When medications are not available, an easy way to reduce inflammation is to apply something cold to the bite. Use a cold compress, ice pack or even a damp cloth to get the dilated blood vessels near the skin surface to shrink and minimize redness. The cooling sensation on the skin will also have a calming effect and will reduce the itching.
Dry skin is more easily irritated and irritating. When you add a mosquito bite to the equation, the situation gets even worse. The itchiness intensifies and the instinct to scratch becomes almost impossible to avoid. Take the habit of properly moisturizing your skin after the shower, even if you already have bites to the body. Keep your moisturizer in the fridge for a while before applying it to cool your skin and relieve itching.
Make good use of oatmeal
You can use oatmeal to treat various itchy skin. It is a useful and inexpensive remedy against mosquito bites. Make a paste using equal parts of oats and water, and then apply it directly to the affected area. You can also put the dough on a washcloth and hold it against the bite for about 10 minutes. If you have multiple bites, try taking an oat bath. Add a cup of oatmeal to a tray of warm water and let it soak for 20 minutes. When you go out, your skin should feel relieved and look less red than when you entered it. Then apply a sufficient amount of moisturizer.
Use cold tea bags
Drink tea? Save your tea bags! You may have heard of the use of fresh tea bags to treat puffy eyes, but they can also help fight insect bites. Infuse several tea bags for a few minutes, take out the excess water, put them in the refrigerator for 15 minutes, then apply them on the affected area. The cool temperature of the bag helps, just like in the case of black tea, the tannins in the tea. The tannins are astringent and should help reduce swelling and itching.
Aloe vera has many advantages, especially for its effectiveness in the treatment of skin conditions. Similar to tea, this plant contains anti-inflammatory agents that make it an ideal remedy against mosquito bites. An aloe vera gel can provide relief and reduce swelling, especially if stored in the refrigerator for at least half an hour before application. The gel can be bought in a pharmacy or pressed directly from the plant on the skin. If you have sensitive skin and are prone to bites, you may want to consider getting an aloe vera.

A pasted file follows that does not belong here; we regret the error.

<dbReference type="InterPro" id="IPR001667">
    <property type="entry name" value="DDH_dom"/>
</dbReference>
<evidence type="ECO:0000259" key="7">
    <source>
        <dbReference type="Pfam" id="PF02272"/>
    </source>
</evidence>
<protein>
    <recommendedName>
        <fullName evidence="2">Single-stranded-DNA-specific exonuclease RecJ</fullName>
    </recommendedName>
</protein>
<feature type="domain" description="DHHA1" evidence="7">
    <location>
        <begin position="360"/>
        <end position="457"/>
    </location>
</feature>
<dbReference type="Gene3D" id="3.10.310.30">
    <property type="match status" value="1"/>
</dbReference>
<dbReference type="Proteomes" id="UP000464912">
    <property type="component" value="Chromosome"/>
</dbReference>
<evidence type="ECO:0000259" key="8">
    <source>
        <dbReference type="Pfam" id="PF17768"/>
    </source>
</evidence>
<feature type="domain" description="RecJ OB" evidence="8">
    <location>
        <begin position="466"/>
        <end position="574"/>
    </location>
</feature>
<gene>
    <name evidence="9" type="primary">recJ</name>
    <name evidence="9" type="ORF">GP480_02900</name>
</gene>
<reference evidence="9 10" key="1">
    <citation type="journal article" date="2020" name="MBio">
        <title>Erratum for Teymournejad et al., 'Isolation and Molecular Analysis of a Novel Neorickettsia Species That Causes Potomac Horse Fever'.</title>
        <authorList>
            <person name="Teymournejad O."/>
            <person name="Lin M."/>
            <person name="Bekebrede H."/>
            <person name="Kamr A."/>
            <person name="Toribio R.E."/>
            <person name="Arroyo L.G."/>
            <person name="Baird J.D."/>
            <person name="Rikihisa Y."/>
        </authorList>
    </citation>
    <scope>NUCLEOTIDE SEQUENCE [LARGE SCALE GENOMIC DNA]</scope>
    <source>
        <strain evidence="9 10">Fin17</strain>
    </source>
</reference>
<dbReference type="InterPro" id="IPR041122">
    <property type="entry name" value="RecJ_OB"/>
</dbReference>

Take an antihistamine
Finally, you can attack the problem from the inside. Antihistamines alleviate the immune response to mosquito bites by lowering the number of histamines in the body. This option is especially helpful when a skeeter syndrome is triggered as it is difficult to manage the symptoms with natural remedies. Oral antihistamines are effective between 4 and 6 hours in the short term (with Benadryl or similar) and up to 24 hours in the long term (with loratadine, cetirizine or the like). As most people find Benadryl sedative, you may prefer to take a general-purpose allergy pill, such as loratadine, to avoid excessive sleepiness. Talk to your doctor to find out which antihistamines work best with your lifestyle and any medications you have.
Mosquito bites are inevitable if you spend time outside in a hot climate. When they bite, it is good to refrain from scratching, even though it may seem almost impossible. However, if you try some of the tips mentioned above, the itching will eventually subside and you can devote yourself to the day without causing further damage to your skin.